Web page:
And, while over the years I have continued to grow and rely on my chosen family, I am lucky to still have a strong connection to my biological siblings, nieces, nephews and my current blended family. My chosen family certainly enhances my life but, for me, it is more like a ‘bonus family’. For many, however, especially our LBGTQ+ youth, creating a chosen family can be a matter of survival.
Recent national studies have estimated that while about 7% of US youth are LGBTQ+, 40% of homeless youth identify as LGBTQ+. LGBTQ+ young people are 120% more likely to experience homelessness than non-LGBTQ+ youth. The severe loneliness and isolation experienced when people that identify as LGBTQ are outright rejected by biological kin is a known issue, contributing to depression, drug/alcohol abuse, and dysfunction. For these young people, chosen families can provide a much-needed support system, financial assistance, somewhere to sleep and unconditional love. My younger brother was estranged from our family for years before he died from complications due to alcoholism and AIDS in 1990. I cannot help but think that if he had found even a few people that he could have called ‘family’, he might still be alive today.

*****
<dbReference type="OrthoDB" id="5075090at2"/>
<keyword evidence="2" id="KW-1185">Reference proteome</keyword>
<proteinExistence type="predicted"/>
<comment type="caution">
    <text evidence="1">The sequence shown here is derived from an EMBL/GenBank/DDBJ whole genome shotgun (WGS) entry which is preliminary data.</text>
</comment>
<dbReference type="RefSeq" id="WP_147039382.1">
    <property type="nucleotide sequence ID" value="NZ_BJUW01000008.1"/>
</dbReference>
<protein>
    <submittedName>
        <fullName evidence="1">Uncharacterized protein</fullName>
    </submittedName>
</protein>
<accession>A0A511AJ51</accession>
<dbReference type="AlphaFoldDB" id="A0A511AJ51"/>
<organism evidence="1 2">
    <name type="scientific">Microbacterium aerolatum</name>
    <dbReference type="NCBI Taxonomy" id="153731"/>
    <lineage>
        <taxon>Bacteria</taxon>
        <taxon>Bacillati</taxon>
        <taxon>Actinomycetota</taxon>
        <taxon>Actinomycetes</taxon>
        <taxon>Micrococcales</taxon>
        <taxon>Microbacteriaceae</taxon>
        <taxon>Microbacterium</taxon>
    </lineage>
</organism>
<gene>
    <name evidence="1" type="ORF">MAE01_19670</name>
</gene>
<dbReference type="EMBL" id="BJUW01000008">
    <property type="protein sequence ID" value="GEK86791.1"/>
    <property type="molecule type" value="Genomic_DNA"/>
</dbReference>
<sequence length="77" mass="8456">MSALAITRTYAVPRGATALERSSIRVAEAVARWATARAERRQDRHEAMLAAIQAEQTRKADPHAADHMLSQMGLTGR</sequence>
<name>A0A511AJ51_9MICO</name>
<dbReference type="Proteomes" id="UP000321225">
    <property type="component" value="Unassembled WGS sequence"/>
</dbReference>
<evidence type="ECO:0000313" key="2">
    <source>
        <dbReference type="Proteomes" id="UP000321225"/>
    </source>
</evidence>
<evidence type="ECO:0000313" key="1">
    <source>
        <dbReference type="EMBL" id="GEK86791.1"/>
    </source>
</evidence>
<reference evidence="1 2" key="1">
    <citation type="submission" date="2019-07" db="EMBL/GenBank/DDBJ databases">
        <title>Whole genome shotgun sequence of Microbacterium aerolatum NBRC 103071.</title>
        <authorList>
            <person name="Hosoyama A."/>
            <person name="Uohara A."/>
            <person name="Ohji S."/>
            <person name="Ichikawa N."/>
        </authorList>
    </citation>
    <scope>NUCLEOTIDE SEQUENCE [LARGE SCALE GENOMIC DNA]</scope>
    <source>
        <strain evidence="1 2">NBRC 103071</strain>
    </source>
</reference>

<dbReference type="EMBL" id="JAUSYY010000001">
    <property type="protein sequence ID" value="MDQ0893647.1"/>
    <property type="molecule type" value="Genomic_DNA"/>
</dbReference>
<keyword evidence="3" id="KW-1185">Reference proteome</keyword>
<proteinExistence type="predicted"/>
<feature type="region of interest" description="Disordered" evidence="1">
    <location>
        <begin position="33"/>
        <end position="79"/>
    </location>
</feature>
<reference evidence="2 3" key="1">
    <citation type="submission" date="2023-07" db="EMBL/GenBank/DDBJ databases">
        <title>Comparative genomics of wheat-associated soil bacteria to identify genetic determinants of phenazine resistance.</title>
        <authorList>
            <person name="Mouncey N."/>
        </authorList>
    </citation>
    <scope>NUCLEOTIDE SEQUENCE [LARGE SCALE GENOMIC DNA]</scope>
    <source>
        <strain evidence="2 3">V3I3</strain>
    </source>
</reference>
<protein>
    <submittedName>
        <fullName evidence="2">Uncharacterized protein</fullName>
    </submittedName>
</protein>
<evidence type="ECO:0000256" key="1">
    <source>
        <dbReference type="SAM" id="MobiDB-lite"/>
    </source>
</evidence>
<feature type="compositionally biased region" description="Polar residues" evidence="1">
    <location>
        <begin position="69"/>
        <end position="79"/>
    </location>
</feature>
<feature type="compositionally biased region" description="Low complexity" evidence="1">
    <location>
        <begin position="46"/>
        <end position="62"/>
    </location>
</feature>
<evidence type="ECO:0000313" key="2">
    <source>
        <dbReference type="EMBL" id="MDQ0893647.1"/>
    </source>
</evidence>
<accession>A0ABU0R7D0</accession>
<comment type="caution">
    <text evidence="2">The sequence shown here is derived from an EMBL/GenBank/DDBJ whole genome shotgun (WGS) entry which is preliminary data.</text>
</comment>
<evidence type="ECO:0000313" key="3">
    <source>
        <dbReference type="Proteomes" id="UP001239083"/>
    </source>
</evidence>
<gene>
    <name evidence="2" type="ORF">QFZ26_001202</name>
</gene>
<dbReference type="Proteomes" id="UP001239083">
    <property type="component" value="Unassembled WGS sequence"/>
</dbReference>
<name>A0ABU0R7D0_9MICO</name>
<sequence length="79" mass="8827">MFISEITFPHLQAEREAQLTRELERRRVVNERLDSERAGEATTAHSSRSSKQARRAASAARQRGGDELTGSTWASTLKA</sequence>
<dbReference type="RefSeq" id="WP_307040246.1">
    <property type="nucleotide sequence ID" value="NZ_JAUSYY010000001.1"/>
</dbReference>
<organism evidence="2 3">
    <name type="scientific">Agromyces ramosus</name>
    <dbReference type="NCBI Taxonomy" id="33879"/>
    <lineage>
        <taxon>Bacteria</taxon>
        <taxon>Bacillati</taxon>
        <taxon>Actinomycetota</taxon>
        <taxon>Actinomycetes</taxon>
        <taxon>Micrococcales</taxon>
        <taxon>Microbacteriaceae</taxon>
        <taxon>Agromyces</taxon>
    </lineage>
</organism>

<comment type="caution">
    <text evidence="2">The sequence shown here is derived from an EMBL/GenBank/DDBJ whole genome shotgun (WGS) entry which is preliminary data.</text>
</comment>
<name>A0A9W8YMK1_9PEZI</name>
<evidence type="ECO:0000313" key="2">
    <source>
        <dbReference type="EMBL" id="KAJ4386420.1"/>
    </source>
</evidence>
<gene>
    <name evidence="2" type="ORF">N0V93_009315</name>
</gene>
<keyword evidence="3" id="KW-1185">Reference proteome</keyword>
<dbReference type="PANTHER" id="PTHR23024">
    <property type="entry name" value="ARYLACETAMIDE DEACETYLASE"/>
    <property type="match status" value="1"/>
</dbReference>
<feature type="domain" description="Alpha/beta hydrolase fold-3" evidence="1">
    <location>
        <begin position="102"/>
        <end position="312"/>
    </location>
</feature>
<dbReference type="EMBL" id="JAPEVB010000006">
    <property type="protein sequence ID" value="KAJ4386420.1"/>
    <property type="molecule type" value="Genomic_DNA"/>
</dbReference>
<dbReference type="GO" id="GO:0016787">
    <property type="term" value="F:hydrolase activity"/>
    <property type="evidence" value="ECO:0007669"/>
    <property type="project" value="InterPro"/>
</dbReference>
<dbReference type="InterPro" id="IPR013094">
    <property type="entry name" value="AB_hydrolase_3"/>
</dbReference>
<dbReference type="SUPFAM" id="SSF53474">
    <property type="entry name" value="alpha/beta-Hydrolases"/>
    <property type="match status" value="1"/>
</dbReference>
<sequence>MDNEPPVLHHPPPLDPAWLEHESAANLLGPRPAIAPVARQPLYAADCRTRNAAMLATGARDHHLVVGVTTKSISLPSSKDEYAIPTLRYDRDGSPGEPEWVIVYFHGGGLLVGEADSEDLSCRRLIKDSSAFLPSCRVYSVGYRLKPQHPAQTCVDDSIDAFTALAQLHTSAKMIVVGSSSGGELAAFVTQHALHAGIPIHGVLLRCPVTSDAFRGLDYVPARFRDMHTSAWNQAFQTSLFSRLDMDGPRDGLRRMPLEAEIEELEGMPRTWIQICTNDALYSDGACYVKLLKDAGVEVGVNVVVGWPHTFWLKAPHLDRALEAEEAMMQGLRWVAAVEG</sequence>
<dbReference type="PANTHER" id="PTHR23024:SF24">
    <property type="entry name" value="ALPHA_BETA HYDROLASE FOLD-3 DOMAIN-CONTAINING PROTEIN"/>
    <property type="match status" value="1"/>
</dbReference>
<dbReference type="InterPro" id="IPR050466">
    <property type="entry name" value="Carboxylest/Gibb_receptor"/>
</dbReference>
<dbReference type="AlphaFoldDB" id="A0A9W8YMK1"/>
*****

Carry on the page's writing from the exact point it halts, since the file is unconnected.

“We don’t need to be related to relate
We don’t need to share genes or a surname
You are, you are…
~Rina Sawayama from her song “Chosen Family” on her album Sawayama
The reality is that the traditional heteronormative family structure is not appealing or applicable to most LGBTQ+ people. And yet the kind of love, acceptance and support that a close-knit community provides is, of course, still essential.
Developing a chosen family can also be an important component of longer term self-care. In the developed and developing world, aging adults represent the fastest-growing segment of the population, and by 2030 more than 20% of the US population will be over sixty. Regardless of sexual orientation or gender identity, so-called Boomers (born between 1946 and 1964) have the same fears about aging, are similarly struggling with finances, and have similar desires for end-of-life care at home. In the general population, trends toward not marrying or having children mean that many find themselves without traditional family support as they age. Interestingly, older LGBTQ+ people are much more reliant on close friends than the general population. (Roughly 64 percent of LGBTQ+ Boomers have built and rely on chosen families versus 40% of the general population.)